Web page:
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Career management of business expatriates from China

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  • Selmer, Jan
  • Ebrahimi, Bahman P.
  • Mingtao, Li
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    Abstract

    Chinese mainland business managers assigned to Hong Kong responded to a mail survey exploring issues on career management. The group of mainland managers was compared with a sample of Western expatriates, mostly from the US, France, and Britain. It was found that the Chinese expatriates had a significantly lower score than their Western counterparts on all the studied individual level career management variables: expatriate career preferences, meeting career goals within the corporation, career development fit, and right career move. Of the corporate level policy variables, corporate expatriate pool and separate expatriate careers also had lower scores for the Chinese than the Western managers. These findings support the behavioral process model of internationalization claiming that internationalization is a matter of learning. Implications of these results for internationalizing Chinese corporations are discussed.

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    Bibliographic Info

    Article provided by Elsevier in its journal International Business Review.

    Volume (Year): 11 (2002)
    Issue (Month): 1 (February)
    Pages: 17-33

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    Handle: RePEc:eee:iburev:v:11:y:2002:i:1:p:17-33

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    Keywords: Careers Chinese expatriates Hong Kong;

    References

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    1. Jan Johanson & Jan-Erik Vahlne, 1977. "The Internationalization Process of the Firm—A Model of Knowledge Development and Increasing Foreign Market Commitments," Journal of International Business Studies, Palgrave Macmillan, vol. 8(1), pages 23-32, March.
    2. Jan Selmer & Carolyn Erdener & Rosalie L. Tung & Verner Worm & Denis F. Simon, 1999. "Managerial Adaptation in a Transitional Economy: China," Asia Pacific Business Review, Taylor & Francis Journals, vol. 5(3-4), pages 29-46, March.
    3. Bruce Kogut & Harbir Singh, 1988. "The Effect of National Culture on the Choice of Entry Mode," Journal of International Business Studies, Palgrave Macmillan, vol. 19(3), pages 411-432, September.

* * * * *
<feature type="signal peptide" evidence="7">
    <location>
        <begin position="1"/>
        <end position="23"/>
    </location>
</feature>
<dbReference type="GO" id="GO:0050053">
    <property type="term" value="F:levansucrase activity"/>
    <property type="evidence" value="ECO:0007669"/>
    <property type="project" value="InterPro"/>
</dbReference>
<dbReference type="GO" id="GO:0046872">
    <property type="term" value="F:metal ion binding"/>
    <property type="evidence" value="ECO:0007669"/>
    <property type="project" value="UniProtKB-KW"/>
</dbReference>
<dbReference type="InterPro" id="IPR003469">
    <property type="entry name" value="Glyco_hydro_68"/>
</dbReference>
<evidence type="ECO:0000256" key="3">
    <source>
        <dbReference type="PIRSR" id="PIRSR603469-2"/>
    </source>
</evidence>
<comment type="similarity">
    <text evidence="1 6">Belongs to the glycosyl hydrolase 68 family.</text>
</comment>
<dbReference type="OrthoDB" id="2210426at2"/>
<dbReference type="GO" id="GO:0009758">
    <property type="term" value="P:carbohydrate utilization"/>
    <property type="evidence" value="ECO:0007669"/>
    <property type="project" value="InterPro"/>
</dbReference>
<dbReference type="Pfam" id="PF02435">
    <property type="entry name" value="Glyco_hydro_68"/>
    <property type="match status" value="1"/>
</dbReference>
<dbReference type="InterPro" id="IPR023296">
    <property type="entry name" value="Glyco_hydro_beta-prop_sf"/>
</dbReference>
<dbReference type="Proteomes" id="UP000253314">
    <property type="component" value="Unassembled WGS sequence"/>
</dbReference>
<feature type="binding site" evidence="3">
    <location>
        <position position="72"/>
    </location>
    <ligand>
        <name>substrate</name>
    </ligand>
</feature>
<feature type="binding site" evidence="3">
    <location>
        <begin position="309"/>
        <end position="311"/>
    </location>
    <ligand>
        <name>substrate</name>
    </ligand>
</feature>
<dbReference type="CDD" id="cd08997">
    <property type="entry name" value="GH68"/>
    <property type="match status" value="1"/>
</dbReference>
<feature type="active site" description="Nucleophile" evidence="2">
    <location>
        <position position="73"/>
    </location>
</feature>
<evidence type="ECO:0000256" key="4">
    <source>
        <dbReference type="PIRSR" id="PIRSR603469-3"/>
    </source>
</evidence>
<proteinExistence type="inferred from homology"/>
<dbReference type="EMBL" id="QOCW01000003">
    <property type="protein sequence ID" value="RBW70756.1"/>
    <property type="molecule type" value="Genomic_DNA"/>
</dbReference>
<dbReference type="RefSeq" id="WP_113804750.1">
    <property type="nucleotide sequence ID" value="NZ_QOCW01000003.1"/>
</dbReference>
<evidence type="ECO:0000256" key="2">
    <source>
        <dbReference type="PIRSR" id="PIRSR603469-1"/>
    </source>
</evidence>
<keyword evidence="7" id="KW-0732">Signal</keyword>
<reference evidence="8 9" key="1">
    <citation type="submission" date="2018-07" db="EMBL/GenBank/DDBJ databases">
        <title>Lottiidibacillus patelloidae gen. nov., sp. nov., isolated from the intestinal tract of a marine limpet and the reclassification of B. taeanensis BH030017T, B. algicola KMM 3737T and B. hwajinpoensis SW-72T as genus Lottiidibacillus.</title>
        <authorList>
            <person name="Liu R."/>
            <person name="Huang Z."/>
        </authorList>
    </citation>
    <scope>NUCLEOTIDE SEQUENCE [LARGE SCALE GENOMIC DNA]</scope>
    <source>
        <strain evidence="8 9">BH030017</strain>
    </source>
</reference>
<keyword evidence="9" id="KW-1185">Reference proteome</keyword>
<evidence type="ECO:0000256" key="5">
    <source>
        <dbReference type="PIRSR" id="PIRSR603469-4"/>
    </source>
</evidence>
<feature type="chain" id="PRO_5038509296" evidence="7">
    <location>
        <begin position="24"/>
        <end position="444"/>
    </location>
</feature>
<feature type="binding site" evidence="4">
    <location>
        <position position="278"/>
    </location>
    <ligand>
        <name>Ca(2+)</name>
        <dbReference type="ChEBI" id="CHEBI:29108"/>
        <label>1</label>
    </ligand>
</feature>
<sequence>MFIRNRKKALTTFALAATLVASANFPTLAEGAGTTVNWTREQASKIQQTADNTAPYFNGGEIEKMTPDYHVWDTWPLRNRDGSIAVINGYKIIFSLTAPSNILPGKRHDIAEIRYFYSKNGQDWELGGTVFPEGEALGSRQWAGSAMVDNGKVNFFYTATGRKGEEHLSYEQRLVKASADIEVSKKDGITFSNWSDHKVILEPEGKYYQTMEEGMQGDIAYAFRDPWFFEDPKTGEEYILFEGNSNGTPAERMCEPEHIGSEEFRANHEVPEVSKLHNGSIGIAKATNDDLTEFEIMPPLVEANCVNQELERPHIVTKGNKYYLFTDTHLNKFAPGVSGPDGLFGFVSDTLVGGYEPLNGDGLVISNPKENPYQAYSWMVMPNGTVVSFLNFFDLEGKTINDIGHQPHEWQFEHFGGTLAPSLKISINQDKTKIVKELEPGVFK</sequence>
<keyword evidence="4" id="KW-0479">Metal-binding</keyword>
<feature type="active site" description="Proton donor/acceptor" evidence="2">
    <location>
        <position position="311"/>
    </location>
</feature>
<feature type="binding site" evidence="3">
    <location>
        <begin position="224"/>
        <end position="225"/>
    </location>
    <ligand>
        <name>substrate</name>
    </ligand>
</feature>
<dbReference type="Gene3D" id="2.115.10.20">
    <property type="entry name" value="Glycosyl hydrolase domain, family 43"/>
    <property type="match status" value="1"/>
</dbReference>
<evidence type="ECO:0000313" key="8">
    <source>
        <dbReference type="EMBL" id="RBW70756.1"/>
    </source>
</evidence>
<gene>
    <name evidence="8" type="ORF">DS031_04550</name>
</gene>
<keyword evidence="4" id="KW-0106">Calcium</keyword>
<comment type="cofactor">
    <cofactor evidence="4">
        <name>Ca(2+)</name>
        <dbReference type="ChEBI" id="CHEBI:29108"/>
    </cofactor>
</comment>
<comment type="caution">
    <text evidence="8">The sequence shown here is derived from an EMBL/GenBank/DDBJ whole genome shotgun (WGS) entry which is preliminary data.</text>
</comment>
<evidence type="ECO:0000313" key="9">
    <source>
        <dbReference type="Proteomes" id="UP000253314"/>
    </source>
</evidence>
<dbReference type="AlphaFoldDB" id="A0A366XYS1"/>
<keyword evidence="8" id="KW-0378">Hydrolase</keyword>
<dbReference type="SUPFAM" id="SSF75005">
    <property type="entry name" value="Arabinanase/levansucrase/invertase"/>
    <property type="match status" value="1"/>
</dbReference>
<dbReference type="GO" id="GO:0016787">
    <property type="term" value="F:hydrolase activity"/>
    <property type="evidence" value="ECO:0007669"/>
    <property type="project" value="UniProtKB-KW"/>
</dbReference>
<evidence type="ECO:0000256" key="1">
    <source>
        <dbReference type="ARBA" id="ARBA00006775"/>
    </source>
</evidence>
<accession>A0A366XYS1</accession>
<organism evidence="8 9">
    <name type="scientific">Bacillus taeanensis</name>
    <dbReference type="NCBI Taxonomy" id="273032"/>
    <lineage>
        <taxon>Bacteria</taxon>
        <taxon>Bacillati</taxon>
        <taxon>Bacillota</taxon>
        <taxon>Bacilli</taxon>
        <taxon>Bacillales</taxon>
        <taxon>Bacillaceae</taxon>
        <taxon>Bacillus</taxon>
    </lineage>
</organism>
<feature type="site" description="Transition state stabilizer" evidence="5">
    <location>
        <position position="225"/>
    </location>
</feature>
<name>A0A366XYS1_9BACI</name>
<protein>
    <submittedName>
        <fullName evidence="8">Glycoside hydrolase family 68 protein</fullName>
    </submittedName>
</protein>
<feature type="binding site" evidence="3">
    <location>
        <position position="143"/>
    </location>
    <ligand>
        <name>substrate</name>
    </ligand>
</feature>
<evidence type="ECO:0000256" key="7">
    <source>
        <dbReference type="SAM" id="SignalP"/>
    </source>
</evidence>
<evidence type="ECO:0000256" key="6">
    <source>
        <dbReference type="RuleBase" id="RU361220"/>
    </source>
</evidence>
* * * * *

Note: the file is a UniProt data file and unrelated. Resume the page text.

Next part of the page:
4. Walker, James W., 1973. "Individual career planning : Managerial help for subordinates," Business Horizons, Elsevier, vol. 16(1), pages 65-72, February.
    5. Meg G Birdseye & John S Hill, 1995. "Individual, Organizational/Work and Environmental Influences on Expatriate Turnover Tendencies: An Empirical Study," Journal of International Business Studies, Palgrave Macmillan, vol. 26(4), pages 787-813, December.
    6. Kent Eriksson & Jan Johanson & Anders Majkg�rd & D Deo Sharma, 1997. "Experimental Knowledge and Costs in the Internationalization Process," Journal of International Business Studies, Palgrave Macmillan, vol. 28(2), pages 337-360, June.
    7. Daniel C Feldman & David C Thomas, 1992. "Career Management Issues Facing Expatriates," Journal of International Business Studies, Palgrave Macmillan, vol. 23(2), pages 271-293, June.
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    Cited by:
    1. Tatli, Ahu & Vassilopoulou, Joana & Özbilgin, Mustafa, 2013. "An unrequited affinity between talent shortages and untapped female potential: The relevance of gender quotas for talent management in high growth potential economies of the Asia Pacific region," International Business Review, Elsevier, vol. 22(3), pages 539-553.
    2. Grøgaard, Birgitte, 2012. "Alignment of strategy and structure in international firms: An empirical examination," International Business Review, Elsevier, vol. 21(3), pages 397-407.
    3. Baruch, Yehuda & Budhwar, Pawan S., 2006. "A comparative study of career practices for management staff in Britain and India," International Business Review, Elsevier, vol. 15(1), pages 84-101, February.
    4. Selmer, Jan & Lauring, Jakob, 2013. "Dispositional affectivity and work outcomes of expatriates," International Business Review, Elsevier, vol. 22(3), pages 568-577.

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